I have a need to initialize the ARM registers of my ARM7TDMI development board to a specific values using inline assembly. For example currently I do something like the following :

    #pragma ARM
        void init(char * reg)  {

            __asm  {
                MOV    R0,#0x0
                MOV    R1,#0x1
                MOV    R2,#0x2
                MOV    R3,#0x3

The idea is to closely control the contents of each of the registers here. I am using KEIL UVision 5 and it warns me that this may not be a smart thing to do . And looking at the debugger there is no guarantee that the initialization will happen as per my request. For example the value 0x2 maybe stored in register r12 instead of r2 as i requested in my inline assembly ..

a.c(102): warning:  #1267-D: Implicit physical register R0 should be defined as a variable

Reading up on Keil documentation http://infocenter.arm.com/help/index.jsp?topic=/com.arm.doc.faqs/ka11441.html it suggests using variable names. Something like this

  int val2;

    MOV val2,0xFFFF0000
    MOV val,val,LSL #16

Well this is not good enough for me as I want precise control over my register contents. How is it possible to do ? Any ideas ?


  • \$\begingroup\$ Can I ask what you seek to achieve by having control over register allocation? \$\endgroup\$ Commented Sep 22, 2015 at 10:38
  • \$\begingroup\$ @HoustonFortney i want to generate a checksum/verification value using the contents of all the registers (it will include the PC CPSR values as well). The value will be unique if the inputs are initialized in a certain way. Any change in the inputs will generate a wrong value. \$\endgroup\$
    – rockstar
    Commented Sep 22, 2015 at 10:49
  • 3
    \$\begingroup\$ Maybe better do that totally in assembler (in a .ams file)? \$\endgroup\$ Commented Sep 22, 2015 at 11:24
  • \$\begingroup\$ To put Wouter's comment more strongly: If you need to control the state of all of the CPU registers, then you CANNOT use a C compiler, which uses most, if not all, of the registers for its own purposes. That's what all the warnings are about. You MUST do this in pure assembly -- perhaps as a function that you can call from C, but then you need to write your function so that it is compatible with the C runtime environment. \$\endgroup\$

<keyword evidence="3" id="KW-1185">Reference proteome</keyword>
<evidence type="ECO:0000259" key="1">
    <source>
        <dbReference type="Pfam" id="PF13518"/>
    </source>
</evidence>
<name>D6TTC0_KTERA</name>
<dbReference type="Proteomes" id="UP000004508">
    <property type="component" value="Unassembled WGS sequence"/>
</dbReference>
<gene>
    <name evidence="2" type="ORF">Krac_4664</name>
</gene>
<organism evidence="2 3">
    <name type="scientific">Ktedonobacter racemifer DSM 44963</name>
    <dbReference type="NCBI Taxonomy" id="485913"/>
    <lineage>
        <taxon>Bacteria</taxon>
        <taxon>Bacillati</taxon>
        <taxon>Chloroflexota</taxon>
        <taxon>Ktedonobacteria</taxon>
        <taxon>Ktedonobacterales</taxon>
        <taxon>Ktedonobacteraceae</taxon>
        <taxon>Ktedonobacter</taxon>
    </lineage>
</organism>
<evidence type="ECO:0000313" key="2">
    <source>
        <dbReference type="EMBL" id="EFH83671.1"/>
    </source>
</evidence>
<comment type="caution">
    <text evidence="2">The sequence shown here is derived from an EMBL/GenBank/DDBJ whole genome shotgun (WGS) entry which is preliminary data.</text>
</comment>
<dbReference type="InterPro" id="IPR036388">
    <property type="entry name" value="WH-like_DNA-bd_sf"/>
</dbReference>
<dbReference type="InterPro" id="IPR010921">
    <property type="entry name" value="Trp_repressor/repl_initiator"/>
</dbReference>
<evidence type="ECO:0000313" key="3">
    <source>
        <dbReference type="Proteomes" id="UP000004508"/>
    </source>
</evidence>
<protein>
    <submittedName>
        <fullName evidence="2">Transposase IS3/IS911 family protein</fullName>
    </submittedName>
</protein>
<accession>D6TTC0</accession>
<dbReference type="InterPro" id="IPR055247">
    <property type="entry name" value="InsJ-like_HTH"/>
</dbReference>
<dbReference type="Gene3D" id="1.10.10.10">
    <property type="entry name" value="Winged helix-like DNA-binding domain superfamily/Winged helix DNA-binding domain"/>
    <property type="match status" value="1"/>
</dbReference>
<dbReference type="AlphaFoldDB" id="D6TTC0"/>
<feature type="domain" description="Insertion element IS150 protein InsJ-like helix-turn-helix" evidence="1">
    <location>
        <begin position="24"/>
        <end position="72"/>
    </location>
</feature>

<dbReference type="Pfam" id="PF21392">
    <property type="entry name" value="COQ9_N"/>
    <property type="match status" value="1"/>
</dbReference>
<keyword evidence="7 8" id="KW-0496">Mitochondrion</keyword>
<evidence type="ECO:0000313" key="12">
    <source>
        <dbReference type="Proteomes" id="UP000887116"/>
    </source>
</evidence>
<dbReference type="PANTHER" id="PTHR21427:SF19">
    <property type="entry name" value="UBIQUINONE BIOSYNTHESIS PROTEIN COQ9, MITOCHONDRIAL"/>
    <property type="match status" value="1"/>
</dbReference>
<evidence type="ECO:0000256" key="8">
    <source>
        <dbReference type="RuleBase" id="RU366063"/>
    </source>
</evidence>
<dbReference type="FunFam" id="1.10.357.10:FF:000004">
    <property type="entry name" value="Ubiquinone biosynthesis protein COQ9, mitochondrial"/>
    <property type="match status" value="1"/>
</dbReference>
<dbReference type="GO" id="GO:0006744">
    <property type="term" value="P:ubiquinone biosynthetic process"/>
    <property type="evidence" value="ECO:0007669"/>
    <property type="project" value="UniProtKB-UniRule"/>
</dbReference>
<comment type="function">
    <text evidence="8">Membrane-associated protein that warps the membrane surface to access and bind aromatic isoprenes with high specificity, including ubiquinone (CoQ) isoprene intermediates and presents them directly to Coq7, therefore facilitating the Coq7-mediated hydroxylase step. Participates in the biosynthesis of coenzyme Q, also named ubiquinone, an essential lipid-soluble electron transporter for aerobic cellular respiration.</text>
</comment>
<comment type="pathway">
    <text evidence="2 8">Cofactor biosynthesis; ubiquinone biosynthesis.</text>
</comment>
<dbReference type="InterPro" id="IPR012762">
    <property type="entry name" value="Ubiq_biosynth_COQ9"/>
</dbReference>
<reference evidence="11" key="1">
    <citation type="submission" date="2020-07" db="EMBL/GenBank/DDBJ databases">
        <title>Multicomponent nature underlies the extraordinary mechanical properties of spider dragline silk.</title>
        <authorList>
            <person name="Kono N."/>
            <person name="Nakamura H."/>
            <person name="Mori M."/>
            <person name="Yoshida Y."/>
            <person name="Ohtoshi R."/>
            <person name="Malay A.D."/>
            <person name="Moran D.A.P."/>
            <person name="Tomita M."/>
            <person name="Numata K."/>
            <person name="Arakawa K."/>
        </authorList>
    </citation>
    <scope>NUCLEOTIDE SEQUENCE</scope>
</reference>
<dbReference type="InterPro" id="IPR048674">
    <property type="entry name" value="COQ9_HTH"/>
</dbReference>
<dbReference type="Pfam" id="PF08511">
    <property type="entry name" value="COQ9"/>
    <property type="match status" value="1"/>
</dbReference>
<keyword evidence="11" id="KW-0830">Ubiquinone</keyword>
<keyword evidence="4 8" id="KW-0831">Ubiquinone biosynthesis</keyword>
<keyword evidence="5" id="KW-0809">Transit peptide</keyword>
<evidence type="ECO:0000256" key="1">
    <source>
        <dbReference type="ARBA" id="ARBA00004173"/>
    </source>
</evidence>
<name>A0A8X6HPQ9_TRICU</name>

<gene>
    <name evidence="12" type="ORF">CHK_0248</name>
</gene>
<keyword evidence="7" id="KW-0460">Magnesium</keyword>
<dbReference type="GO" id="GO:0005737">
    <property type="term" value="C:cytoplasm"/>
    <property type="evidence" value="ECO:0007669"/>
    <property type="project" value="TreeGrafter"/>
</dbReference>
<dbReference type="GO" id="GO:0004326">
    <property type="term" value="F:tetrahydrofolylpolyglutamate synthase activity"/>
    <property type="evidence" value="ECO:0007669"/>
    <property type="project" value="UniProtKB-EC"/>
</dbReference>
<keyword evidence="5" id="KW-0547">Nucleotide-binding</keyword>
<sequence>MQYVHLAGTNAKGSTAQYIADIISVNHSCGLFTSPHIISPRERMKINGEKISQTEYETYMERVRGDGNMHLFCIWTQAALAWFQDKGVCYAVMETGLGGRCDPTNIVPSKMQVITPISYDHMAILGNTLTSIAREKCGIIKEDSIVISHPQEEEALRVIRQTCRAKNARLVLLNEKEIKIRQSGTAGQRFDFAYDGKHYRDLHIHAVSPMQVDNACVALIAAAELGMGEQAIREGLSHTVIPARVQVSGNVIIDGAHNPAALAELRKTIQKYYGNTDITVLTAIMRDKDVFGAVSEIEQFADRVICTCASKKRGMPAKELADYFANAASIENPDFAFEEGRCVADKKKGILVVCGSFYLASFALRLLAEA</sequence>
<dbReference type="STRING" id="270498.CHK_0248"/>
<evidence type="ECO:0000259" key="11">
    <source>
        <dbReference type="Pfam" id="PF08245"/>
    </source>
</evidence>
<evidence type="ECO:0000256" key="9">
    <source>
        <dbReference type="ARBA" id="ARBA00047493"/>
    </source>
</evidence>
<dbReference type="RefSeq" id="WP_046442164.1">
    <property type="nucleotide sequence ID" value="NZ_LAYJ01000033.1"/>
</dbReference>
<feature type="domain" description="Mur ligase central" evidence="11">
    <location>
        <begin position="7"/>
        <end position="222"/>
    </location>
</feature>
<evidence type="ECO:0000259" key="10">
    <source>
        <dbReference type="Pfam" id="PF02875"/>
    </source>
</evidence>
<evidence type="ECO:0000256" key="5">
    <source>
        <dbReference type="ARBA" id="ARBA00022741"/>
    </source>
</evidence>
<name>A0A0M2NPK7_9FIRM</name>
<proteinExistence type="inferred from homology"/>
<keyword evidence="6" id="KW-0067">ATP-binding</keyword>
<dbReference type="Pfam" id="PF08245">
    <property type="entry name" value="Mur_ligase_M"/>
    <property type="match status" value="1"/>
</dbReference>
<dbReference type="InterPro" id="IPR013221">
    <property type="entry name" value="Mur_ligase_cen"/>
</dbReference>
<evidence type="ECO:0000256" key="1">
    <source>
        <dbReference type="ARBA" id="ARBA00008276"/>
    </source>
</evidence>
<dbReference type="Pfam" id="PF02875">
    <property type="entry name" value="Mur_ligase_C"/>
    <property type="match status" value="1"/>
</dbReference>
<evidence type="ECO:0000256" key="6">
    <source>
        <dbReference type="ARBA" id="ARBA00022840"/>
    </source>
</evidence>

– Dave Tweed
    Commented Sep 22, 2015 at 13:37

2 Answers 2


The IDE you're using, like most IDEs, automates initialization CPU to the lowest level. It is responsible for generating, for example, the content of the vector table.

Using a language of higher level than assembler, everything related to manipulation of registers and initialization is quite hidden, especially if enabled compiler optimizations.

I think you should write the critical code in assembler, to ensure the performance of the CPU. Perhaps the rest of your application can be developed at the highest level, having the low-level code as a library.

  • \$\begingroup\$ Yes that is exactly what i did finally,works well now :) \$\endgroup\$
    – rockstar
    Commented Nov 5, 2015 at 2:38

I use the following function in my code with uVision 4.70

__asm void SetPOWCON(
    u16 u16POWCON)  // POWCON register value
Z_PLL   EQU     0xFFFF0400  // PLL base address
R_NUM   EQU     0x12345678  // Random Number for Dummy Multiplication

   LDR      r3,=R_NUM      // Load random number for multiplication
   LDR      r1,=Z_PLL      // Load base address of PLL / POWCON related MMRs
   MOV      r2,#1          // POWKEY0 = 1
   STR      r2,[r1,#4]
   STR      r0,[r1,#8]     // Set POWCON value
   MOV      r0,#0xf4       // POWKEY1 = 0xF4
   STR      r0,[r1,#0xc]
   UMLAL    r2,r0,r3,r1    
   BX       lr

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